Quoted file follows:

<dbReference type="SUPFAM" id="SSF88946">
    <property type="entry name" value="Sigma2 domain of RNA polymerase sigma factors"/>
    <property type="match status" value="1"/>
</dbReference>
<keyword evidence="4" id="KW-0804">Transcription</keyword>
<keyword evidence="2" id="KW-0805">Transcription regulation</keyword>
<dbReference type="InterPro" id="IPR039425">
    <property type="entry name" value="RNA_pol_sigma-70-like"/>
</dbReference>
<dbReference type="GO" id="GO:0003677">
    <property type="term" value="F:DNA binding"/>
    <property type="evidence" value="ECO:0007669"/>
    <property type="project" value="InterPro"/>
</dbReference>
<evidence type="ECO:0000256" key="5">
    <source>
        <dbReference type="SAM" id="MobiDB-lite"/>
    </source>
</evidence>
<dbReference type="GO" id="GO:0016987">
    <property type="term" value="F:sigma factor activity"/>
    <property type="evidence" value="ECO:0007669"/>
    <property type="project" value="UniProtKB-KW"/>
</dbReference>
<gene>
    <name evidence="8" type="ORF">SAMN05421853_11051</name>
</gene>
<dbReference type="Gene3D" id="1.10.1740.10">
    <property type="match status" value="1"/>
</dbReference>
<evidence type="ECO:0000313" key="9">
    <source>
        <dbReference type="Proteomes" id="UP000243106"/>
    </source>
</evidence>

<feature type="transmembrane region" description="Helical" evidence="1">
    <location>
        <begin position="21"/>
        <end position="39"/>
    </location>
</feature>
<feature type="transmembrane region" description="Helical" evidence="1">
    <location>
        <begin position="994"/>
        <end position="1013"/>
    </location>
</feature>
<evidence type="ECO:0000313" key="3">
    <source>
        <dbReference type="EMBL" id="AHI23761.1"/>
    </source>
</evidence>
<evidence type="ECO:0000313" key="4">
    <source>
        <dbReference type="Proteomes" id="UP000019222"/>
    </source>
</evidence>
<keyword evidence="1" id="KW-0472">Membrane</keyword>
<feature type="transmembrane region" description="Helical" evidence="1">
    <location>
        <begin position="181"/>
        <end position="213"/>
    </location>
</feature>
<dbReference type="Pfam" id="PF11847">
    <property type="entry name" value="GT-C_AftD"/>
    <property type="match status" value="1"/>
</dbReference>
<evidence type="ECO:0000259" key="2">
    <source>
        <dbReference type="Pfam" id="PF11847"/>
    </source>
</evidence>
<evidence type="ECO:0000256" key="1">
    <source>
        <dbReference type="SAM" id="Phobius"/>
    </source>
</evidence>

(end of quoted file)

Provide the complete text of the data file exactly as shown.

<dbReference type="SUPFAM" id="SSF88946">
    <property type="entry name" value="Sigma2 domain of RNA polymerase sigma factors"/>
    <property type="match status" value="1"/>
</dbReference>
<keyword evidence="4" id="KW-0804">Transcription</keyword>
<keyword evidence="2" id="KW-0805">Transcription regulation</keyword>
<dbReference type="InterPro" id="IPR039425">
    <property type="entry name" value="RNA_pol_sigma-70-like"/>
</dbReference>
<dbReference type="GO" id="GO:0003677">
    <property type="term" value="F:DNA binding"/>
    <property type="evidence" value="ECO:0007669"/>
    <property type="project" value="InterPro"/>
</dbReference>
<evidence type="ECO:0000256" key="5">
    <source>
        <dbReference type="SAM" id="MobiDB-lite"/>
    </source>
</evidence>
<dbReference type="GO" id="GO:0016987">
    <property type="term" value="F:sigma factor activity"/>
    <property type="evidence" value="ECO:0007669"/>
    <property type="project" value="UniProtKB-KW"/>
</dbReference>
<gene>
    <name evidence="8" type="ORF">SAMN05421853_11051</name>
</gene>
<dbReference type="Gene3D" id="1.10.1740.10">
    <property type="match status" value="1"/>
</dbReference>
<evidence type="ECO:0000313" key="9">
    <source>
        <dbReference type="Proteomes" id="UP000243106"/>
    </source>
</evidence>

<feature type="transmembrane region" description="Helical" evidence="1">
    <location>
        <begin position="21"/>
        <end position="39"/>
    </location>
</feature>
<feature type="transmembrane region" description="Helical" evidence="1">
    <location>
        <begin position="994"/>
        <end position="1013"/>
    </location>
</feature>
<evidence type="ECO:0000313" key="3">
    <source>
        <dbReference type="EMBL" id="AHI23761.1"/>
    </source>
</evidence>
<evidence type="ECO:0000313" key="4">
    <source>
        <dbReference type="Proteomes" id="UP000019222"/>
    </source>
</evidence>
<keyword evidence="1" id="KW-0472">Membrane</keyword>
<feature type="transmembrane region" description="Helical" evidence="1">
    <location>
        <begin position="181"/>
        <end position="213"/>
    </location>
</feature>
<dbReference type="Pfam" id="PF11847">
    <property type="entry name" value="GT-C_AftD"/>
    <property type="match status" value="1"/>
</dbReference>
<evidence type="ECO:0000259" key="2">
    <source>
        <dbReference type="Pfam" id="PF11847"/>
    </source>
</evidence>
<evidence type="ECO:0000256" key="1">
    <source>
        <dbReference type="SAM" id="Phobius"/>
    </source>
</evidence>